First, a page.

The NTSB this week released preliminary aviation accident statistics for 2012, showing that Part 121 commercial airline operations remained fatality-free, and general aviation accidents were virtually unchanged. In the general aviation segment, the number of total accidents was 1,470 in 2011 and 1,471 in 2012. Fatalities decreased slightly, from 448 to 432, and the accident rate per 100,000 flight hours declined from 6.84 to 6.78. On-demand Part 135 operations showed improvement, with decreases across all measures, the NTSB said.
The safety board has been advocating for a change in the general aviation safety rate for several years, citing the failure to improve and a tendency for the same causes to recur over and over again. The NTSB recently issued a series of five online videos addressing the major causes of GA accidents. The 2012 statistical tables showing accidents, fatalities and accident rates for major segments of U.S. civil aviation are posted online.
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The company is not currently building airplanes, but Mooney had a presence at AirVenture 2013 to recognize the 60-year anniversary of the M20 and two pilots who set records in Mooneys, and to say the company isn't going anywhere. The company says it is still working to support the roughly 7,000 aircraft it produced that are still in service and says it "continues to discuss new investment opportunities with interested parties." Mooney's CFO, Barry Hodkin, said, "Nobody is quitting on the Mooney brand. It's among the most respected aviation brands in the world." Hodkin said he is optimistic about the company's future, and hopes to see it return to production.
At AirVenture, the company provided a forum for record setting-pilot Jack Wiegand, who became the youngest person to fly solo around the world in a Mooney Ovation 2 GX, because of its "balance between speed and efficiency," according to the company. Also appearing in cooperative support was Lee White, head of Toyota Racing, who flew a Mooney 231 to national and world speed records in 2000. Of some 11,000 Mooneys built since the 1950s, some 7,000 Mooney airplanes are still in service. There are still more than 50 Mooney service centers in operation, supplying parts and services to Mooney owners. According to Hodkin, "We're definitely looking at getting back in the game."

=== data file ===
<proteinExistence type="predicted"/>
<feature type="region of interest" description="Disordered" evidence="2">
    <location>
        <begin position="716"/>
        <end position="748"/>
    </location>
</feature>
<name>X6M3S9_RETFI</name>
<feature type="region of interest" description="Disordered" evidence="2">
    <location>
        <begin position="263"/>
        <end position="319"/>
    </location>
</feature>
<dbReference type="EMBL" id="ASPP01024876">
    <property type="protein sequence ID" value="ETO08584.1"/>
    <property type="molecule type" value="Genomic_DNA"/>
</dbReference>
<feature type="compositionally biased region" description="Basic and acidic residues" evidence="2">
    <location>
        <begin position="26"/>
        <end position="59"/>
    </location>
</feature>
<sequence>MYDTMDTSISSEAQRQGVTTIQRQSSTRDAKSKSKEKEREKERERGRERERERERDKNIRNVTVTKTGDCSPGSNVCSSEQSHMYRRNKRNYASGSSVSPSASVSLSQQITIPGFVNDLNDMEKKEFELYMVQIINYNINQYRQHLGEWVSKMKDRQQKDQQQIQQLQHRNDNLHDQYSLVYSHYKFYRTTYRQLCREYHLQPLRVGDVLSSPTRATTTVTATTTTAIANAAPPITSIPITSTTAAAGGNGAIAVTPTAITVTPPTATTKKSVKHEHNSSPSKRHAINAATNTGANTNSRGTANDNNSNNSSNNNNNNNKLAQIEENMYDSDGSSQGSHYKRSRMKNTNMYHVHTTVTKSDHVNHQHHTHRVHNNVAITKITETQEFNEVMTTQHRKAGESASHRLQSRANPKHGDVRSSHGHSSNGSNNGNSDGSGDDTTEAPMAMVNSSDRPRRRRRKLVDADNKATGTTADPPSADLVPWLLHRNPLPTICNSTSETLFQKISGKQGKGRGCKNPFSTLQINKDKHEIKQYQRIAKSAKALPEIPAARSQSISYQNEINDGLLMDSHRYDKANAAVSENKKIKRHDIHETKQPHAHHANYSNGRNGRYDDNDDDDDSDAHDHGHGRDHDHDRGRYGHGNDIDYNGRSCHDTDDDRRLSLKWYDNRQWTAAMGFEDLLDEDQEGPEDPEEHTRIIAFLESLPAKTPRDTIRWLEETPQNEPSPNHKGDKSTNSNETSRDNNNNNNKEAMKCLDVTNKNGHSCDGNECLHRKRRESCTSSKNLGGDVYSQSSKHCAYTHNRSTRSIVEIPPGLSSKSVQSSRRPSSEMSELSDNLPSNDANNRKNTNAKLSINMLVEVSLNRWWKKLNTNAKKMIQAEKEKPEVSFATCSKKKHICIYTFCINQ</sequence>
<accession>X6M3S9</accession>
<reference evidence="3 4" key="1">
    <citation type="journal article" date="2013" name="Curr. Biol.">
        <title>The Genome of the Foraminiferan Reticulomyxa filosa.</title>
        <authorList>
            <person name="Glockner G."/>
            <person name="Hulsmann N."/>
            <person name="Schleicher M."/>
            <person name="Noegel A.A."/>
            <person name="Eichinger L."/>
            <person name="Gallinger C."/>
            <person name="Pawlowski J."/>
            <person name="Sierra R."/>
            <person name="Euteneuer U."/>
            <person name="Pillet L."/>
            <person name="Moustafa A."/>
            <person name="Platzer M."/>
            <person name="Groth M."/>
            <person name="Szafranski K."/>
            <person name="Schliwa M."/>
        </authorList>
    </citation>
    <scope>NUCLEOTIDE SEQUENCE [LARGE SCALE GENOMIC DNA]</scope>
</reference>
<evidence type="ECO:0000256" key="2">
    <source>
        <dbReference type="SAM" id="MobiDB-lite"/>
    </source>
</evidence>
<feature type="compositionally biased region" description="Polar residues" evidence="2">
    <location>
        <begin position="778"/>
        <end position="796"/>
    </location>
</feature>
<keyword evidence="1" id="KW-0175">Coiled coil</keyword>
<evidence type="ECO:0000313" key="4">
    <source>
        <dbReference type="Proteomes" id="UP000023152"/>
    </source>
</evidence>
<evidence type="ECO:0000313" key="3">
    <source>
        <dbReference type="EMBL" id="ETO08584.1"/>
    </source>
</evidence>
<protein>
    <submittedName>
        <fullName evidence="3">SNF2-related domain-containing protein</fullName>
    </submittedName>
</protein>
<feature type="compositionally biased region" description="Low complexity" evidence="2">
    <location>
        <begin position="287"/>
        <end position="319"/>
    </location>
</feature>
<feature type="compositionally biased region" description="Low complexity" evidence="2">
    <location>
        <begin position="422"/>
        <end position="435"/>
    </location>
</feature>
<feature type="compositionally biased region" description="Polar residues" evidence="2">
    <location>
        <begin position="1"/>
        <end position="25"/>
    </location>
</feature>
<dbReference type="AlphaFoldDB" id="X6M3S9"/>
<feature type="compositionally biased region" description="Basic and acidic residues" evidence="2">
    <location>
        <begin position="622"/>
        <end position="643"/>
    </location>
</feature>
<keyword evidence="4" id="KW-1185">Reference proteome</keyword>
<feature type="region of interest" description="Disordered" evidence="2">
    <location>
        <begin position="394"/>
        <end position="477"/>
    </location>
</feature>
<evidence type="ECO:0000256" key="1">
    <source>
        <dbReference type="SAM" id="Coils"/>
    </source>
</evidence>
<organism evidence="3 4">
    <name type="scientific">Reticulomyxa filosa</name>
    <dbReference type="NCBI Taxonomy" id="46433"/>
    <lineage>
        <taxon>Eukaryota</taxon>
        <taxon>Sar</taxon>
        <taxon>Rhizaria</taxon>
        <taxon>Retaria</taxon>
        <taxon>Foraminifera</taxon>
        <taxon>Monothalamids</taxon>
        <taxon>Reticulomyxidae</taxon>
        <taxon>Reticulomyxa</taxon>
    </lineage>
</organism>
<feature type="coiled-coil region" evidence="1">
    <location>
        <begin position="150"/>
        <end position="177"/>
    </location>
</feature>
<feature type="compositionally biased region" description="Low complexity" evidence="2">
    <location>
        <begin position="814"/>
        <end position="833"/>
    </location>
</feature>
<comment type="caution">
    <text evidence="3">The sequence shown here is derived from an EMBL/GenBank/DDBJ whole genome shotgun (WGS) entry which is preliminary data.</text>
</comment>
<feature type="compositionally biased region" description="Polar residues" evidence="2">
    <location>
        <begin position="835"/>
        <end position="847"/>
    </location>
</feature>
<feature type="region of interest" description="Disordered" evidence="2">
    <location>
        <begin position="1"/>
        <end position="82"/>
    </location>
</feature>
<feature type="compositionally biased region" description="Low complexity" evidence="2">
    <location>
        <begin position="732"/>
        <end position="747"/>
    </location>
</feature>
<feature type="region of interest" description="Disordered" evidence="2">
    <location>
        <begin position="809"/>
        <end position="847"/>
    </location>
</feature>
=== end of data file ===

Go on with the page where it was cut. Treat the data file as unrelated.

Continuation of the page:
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Pilatus has chosen a Chinese company, Beijing Tian Xing Jian Yu Science Co., as a partner for expanding into the Chinese market, the company said on Wednesday. "We believe that a partnership with a local sales partner is the key to success [in China]," said Markus Bucher, CEO of Pilatus Aircraft Ltd. "Assisted by our joint venture partner … we will achieve our goal of establishing the Pilatus brand in China." The PC-12 and the Pilatus Porter PC-6 are "optimum" aircraft for Chinese buyers, added Oscar Schwenk, Pilatus chairman. "China has many small airfields with short runways -- our aircraft are ideal for operating in and out of them." An initial contract to supply a total of 50 PC-12s and PC-6s has been signed.
The newly created company and associated Pilatus activities in China "will not impact negatively on production operations in Switzerland," the company said in its news release. "On the contrary, production in Switzerland will be reinforced by the anticipated sale of aircraft to China." Pilatus, based in Switzerland, recently announced its first jet project, the PC-24.
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The 787 that was damaged in a fire at Heathrow recently can be repaired, but the exact procedure for fixing the damage is unclear and may prove costly, according to The Seattle Times. Although the fire blackened and damaged the composite structure, it didn't burn all the way through the skin, the Times said, but the skin will nevertheless need to be replaced, and "repairing the damaged Ethiopian Airlines jet will clearly be a major challenge for Boeing’s engineers." Depending on how big the damaged area is, it may be cheaper and easier for Boeing to replace the entire aft fuselage section, rather than install a large patch that would require extensive testing to prove its soundness to the FAA. Composites World called the effort "possibly, one of the largest composite repair projects in aerospace history."